Archive for April 2016

LIM Reaching the Limits of Human Achievement

The innovators at LIM have all the pieces that add up to a cliche startup: it was found by a pair of surfer bros in 2012, the company has its headquarters in San Francisco, they have free yoga in addition to all the other tech stereotypes you hope to find when considering a tech startup of our age. However, LIM isn’t making something utterly useless and darning on the productivity of society like Snapchat or Facebook (or about 70% of anyone doing business in the silicon valley to be honest). What LIM is doing may actually be of benefit to society, and the fact that they have a physical tangible product that fills a real world vacuum with a physical product just goes against everything the tech industry stands for. that is, you need to create something that is totally useless and kind of works, create and identity around the success of said product, get investors, open an office, get a foosball table, make the operation of your beta work slightly better, get a billion dollar valuation, then cash out.

What LIM has been working on for the past 5 years has been to make the ultimate wearable, that is to say: a prosthetic socket that is soft, adjustable and modular. Its difficult for people to grasp that this is in fact a tech company given their real world use and benefit to society but their founder Jeff McKutchen ensures us they are just that, a tech company. Their products are entirely 3D printed. dfagdfgdfgdsfg

It is very hard for people who do not wear prosthetic legs to understand the impact such a high tech prosthetic will have of the world, and the people it serves but the initial tests are extremely positive.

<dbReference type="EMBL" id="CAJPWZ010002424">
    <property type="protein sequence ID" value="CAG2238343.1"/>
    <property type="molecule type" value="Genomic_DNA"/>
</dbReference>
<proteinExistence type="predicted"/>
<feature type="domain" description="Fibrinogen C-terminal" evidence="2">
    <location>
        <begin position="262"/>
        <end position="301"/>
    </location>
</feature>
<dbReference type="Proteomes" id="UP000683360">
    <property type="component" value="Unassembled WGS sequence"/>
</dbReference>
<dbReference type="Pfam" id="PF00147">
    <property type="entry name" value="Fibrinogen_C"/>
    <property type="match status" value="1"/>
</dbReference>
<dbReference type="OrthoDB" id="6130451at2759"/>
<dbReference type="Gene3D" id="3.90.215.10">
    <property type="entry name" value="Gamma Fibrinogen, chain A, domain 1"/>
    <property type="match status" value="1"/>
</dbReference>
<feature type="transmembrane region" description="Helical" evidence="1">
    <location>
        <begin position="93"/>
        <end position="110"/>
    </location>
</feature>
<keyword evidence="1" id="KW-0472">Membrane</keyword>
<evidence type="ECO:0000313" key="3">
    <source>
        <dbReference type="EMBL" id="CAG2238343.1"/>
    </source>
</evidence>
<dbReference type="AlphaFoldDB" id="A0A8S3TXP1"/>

For decades, sockets have been made in very much the same way: the patient sees a prosthetic, a plaster mold is made, and in a few weeks you have a sturdy carbon fiber socket that does little more than serve as an aesthetic component. When adjustments were needed, the whole process began all over again and you were left with the decision as to whether or not you should live with the inconvenience or pay the exorbitant amount of money to get it slightly better. Another consideration of the old way of doing things was the fact that people change, and what fits someone at the beginning of the holiday season might not fit them at the end of it if you know what I mean.

LIM accounted for all of that and is the first wearable that you don’t adjust, it adjusts itself to be in the optimal operation for you. You can still adjust it if you want it different, but in almost every initial trial no wearer opted to manually adjust and found them quite comfortable. wowowoebfb

“if you look at the R&D of prostheses, companies have invested heavily in feet and knees and ankles” said BeTH co-founder, “but a lot of advancements don’t reach a significant portion of the amputee population… if you take 1.5 million amputees in the US you have to look at the percentage of people who are actually going to get the most advance technology versus those who just need anything that can help them walk.”

We are on the beginning of a great change in our country when it comes to assessing the range of able bodied vs. disabled. LIM is doing some great work, and to them I say “break a leg” when these come to market.